COVID data tracker weekly review : interpretive summary for February 24, 2023
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COVID data tracker weekly review : interpretive summary for February 24, 2023

Filetype[PDF-2.68 MB]

  • English

  • Details:

    • Alternative Title:
      Evolution of Pandemic Efforts
    • Description:
      Evolution of Pandemic Efforts

      A few weeks ago, the federal government announced plans to end the COVID-19 Public Health Emergency (PHE) on May 11, 2023. COVID-19 remains a public health priority—it has impacted all aspects of daily life and contributed to a decline in life expectancy. Many people remain at higher risk for severe illness and death. However, we are in a much better place than we were three years ago. Widespread prevention and control measures like vaccination are helping transition to a new era in the pandemic. This is the first in a series of Weekly Review discussions about the end of the PHE and what it means for CDC and the data we report.

      The end of the PHE doesn’t mean that CDC will stop tracking COVID-19 and sharing information and data. Most CDC COVID-19 data activities won’t be directly affected, but there will be changes. For example, some hospitalization data are now reported daily but may be reported less frequently in the future, and vaccine administration data might be reduced in some areas. To ensure the public continues to have access to COVID-19 data, CDC is working to determine which data products remain critical for monitoring public health, preparedness, and patient safety.

      CDC remains dedicated to preventing severe illness and death from COVID-19, with particular concern for people who are at higher risk. COVID-19 remains a critical public health issue, still the sixth leading cause of death in the United States in January 2023. CDC is actively working with other federal government agencies and offices to maintain as much access as possible to vaccines, testing, and treatments. It remains important to stay up to date with COVID-19 vaccines, especially for people at higher risk for severe disease. Find a vaccine.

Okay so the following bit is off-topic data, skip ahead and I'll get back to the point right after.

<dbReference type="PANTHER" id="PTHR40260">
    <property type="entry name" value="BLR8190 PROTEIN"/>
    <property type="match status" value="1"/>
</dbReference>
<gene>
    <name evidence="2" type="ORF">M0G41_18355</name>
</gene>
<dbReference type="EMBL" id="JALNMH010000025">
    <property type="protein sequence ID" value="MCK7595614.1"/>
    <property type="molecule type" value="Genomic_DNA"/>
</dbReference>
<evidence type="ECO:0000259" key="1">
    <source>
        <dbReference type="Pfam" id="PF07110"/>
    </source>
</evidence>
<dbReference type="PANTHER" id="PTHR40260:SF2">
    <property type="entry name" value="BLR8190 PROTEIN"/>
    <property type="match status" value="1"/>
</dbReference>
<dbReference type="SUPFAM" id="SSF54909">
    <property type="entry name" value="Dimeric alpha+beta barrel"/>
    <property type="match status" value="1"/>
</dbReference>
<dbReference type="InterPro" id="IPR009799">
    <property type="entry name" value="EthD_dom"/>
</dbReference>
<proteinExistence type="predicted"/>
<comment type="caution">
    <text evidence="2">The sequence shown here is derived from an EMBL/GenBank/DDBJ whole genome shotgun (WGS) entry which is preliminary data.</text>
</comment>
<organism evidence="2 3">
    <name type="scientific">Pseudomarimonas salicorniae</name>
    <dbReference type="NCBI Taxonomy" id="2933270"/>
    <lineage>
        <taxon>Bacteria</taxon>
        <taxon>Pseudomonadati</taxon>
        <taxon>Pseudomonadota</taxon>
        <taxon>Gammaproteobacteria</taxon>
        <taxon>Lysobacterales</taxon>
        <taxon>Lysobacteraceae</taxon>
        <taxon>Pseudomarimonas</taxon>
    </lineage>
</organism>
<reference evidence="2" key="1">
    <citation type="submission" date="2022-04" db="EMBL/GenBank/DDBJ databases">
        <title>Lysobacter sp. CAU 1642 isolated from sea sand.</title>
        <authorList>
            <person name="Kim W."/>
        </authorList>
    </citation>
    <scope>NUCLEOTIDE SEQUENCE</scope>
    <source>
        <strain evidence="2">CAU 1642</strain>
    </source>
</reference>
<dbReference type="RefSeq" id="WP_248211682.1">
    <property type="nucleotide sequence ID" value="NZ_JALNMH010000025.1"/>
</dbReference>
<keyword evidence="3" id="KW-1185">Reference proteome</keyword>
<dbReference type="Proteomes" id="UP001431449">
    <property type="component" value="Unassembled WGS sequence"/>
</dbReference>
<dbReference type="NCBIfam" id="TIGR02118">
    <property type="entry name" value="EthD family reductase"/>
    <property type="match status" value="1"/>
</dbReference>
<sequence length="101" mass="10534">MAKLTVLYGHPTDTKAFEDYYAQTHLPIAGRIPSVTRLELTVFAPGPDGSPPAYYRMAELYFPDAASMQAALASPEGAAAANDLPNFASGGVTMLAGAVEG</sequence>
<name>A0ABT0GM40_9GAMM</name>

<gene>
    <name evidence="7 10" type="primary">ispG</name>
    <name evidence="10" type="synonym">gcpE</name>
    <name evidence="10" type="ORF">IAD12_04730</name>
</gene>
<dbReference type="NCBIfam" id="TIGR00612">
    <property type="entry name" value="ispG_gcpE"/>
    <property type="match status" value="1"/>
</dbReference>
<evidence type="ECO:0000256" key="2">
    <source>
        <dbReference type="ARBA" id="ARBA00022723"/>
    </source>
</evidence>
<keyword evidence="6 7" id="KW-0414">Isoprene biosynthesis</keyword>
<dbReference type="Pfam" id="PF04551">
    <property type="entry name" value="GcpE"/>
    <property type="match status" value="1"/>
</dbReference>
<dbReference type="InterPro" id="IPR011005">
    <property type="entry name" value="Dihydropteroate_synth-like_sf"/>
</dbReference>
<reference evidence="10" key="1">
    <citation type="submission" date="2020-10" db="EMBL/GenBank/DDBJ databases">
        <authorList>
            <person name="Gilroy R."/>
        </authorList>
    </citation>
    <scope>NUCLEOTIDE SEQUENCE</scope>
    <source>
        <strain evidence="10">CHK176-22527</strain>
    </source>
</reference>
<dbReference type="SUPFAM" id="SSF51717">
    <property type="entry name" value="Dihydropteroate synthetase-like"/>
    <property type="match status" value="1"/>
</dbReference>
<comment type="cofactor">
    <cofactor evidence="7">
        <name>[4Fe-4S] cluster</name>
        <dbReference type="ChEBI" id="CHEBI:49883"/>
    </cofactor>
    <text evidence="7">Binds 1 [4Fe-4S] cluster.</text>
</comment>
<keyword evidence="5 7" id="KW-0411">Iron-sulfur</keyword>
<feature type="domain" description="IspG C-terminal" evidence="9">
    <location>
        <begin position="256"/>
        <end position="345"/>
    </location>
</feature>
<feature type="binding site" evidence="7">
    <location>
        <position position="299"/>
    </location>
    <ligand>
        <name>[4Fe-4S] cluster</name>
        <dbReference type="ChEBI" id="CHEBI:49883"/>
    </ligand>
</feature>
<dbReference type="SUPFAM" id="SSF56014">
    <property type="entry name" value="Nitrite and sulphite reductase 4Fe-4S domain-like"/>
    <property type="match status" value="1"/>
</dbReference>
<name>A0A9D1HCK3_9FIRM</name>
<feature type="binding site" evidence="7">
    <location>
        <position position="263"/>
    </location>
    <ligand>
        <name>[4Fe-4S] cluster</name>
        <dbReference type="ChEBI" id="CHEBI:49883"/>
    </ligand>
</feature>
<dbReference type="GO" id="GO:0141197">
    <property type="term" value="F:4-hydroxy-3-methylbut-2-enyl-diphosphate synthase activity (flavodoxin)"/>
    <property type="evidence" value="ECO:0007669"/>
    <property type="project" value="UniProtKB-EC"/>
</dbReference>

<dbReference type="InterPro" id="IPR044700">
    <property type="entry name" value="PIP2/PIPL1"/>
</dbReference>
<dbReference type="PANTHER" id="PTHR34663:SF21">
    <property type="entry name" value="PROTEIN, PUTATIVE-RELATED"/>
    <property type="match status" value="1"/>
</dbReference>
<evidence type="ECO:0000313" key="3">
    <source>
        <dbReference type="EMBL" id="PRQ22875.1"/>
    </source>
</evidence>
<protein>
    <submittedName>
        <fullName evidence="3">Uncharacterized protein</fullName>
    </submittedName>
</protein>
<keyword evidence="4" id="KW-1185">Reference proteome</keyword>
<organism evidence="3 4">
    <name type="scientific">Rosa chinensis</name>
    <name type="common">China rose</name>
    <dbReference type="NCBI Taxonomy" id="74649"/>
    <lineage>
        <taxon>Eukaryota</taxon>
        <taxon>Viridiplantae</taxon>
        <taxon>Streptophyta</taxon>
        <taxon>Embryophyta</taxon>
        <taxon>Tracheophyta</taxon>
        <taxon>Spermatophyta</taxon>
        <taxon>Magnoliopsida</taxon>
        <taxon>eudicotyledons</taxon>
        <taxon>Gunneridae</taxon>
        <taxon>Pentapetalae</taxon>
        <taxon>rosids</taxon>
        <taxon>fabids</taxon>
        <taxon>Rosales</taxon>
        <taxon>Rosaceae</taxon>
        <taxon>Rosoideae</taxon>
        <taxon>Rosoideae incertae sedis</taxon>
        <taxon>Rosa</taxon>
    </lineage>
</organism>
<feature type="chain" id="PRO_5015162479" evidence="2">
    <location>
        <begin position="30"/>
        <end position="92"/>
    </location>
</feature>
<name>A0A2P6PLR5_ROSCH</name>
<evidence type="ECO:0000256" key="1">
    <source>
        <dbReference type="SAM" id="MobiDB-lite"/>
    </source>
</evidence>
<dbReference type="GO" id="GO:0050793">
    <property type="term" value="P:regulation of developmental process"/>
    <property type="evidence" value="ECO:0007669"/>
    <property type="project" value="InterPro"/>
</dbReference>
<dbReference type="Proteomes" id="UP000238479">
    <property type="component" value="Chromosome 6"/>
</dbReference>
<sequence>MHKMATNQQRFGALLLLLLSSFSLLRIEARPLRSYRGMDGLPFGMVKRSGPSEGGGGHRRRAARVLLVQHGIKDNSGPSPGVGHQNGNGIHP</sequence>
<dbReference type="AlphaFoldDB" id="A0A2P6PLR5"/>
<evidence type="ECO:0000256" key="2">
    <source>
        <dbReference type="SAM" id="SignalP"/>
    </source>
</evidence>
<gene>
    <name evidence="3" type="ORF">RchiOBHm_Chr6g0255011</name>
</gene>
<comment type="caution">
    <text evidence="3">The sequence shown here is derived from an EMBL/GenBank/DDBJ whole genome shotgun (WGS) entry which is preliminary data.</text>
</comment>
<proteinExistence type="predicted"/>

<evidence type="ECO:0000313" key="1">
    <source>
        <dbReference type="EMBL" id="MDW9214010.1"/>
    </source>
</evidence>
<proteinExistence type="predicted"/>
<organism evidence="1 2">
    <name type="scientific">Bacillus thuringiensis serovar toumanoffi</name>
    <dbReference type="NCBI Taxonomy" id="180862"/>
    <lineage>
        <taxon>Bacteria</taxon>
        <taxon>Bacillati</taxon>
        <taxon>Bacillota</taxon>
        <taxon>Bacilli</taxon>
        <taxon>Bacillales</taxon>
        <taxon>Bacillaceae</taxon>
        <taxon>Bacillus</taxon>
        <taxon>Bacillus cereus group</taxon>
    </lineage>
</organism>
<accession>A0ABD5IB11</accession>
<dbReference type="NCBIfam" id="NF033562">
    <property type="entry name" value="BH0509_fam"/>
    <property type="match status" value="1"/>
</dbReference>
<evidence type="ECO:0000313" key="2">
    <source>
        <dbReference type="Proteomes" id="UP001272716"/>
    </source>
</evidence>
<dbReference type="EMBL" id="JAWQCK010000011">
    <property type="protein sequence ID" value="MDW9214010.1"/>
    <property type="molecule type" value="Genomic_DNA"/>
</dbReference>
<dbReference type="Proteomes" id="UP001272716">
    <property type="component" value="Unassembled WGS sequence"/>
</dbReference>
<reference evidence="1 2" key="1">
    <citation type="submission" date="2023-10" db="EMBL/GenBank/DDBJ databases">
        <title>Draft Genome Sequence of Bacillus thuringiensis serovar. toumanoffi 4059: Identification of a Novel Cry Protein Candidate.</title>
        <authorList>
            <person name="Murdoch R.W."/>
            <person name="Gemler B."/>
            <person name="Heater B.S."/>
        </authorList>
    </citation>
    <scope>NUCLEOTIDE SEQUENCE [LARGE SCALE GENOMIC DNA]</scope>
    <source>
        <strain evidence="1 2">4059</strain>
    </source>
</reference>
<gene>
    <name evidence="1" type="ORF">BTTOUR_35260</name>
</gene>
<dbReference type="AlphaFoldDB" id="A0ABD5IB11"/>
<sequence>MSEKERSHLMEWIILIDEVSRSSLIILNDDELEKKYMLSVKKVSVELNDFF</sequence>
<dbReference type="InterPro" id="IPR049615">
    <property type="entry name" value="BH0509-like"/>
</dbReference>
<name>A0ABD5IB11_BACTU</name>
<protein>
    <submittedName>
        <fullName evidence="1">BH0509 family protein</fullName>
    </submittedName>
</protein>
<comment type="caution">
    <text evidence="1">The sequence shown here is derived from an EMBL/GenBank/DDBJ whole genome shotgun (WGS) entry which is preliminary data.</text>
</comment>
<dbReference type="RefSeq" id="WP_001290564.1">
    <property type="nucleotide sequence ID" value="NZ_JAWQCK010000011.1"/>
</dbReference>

Note to Readers: The Disability Information and Access Line can help people with disabilities find local vaccination locations, make appointments, find accessible transportation options, and connect with other community resources to improve access to vaccinations.

      Note to Readers: COVID Data Tracker Weekly Review will publish every other week starting March 3, 2023. Please visit CDC’s COVID Data Tracker for COVID-19 data, CDC’s Respiratory Virus Hospitalization Surveillance Network (RESP-NET) for data on respiratory virus-associated hospitalizations, and CDC’s National Emergency Department Visits for COVID-19, Influenza, and Respiratory Syncytial Virus dashboard for data on emergency department patient visits with diagnosed COVID-19, influenza, and RSV

    • Content Notes:
      It’s time to pick out your costume and get ready to celebrate Halloween! Over the past two-plus years, we’ve learned new ways to enjoy pandemic holidays, and “outside is always safer” has been the mantra for these holiday gatherings. Luckily, that’s easy to do on Halloween, because trick-or-treating generally involves plenty of outdoor time. But that doesn’t mean it’s totally risk-free. Here are some more tips for staying COVID-safe this Halloween.

      • Stay home if you’re sick. Skip the Halloween party if you aren’t feeling well.

      • Get tested if you have COVID-19 symptoms.

      • Take precautions in crowded or indoor events as informed by your county’s COVID-19 Community Level, like wearing a high-quality mask (and Halloween masks don’t count). Consider making the mask part of the costume—like a doctor, nurse, ninja, or cowboy.

      • If you’re hosting celebrations, review options for improving ventilation in your home. This can help you reduce virus particles in your home and keep COVID-19 from spreading.

      • Keep your hands clean. If you’re out trick-or-treating, bring hand sanitizer. If you’re giving out candy, wash your hands frequently.

      And of course, the best way to protect yourself and others from severe illness from COVID-19 on Halloween (and every day) is to stay up to date on your COVID-19 vaccinations! Use this tool to find out when you can get a booster.

      Note to Readers: On October 12, 2022, CDC recommended updated (bivalent) COVID-19 boosters for children ages 5 years and older in the United States, making the updated boosters available to millions of children in this age group.

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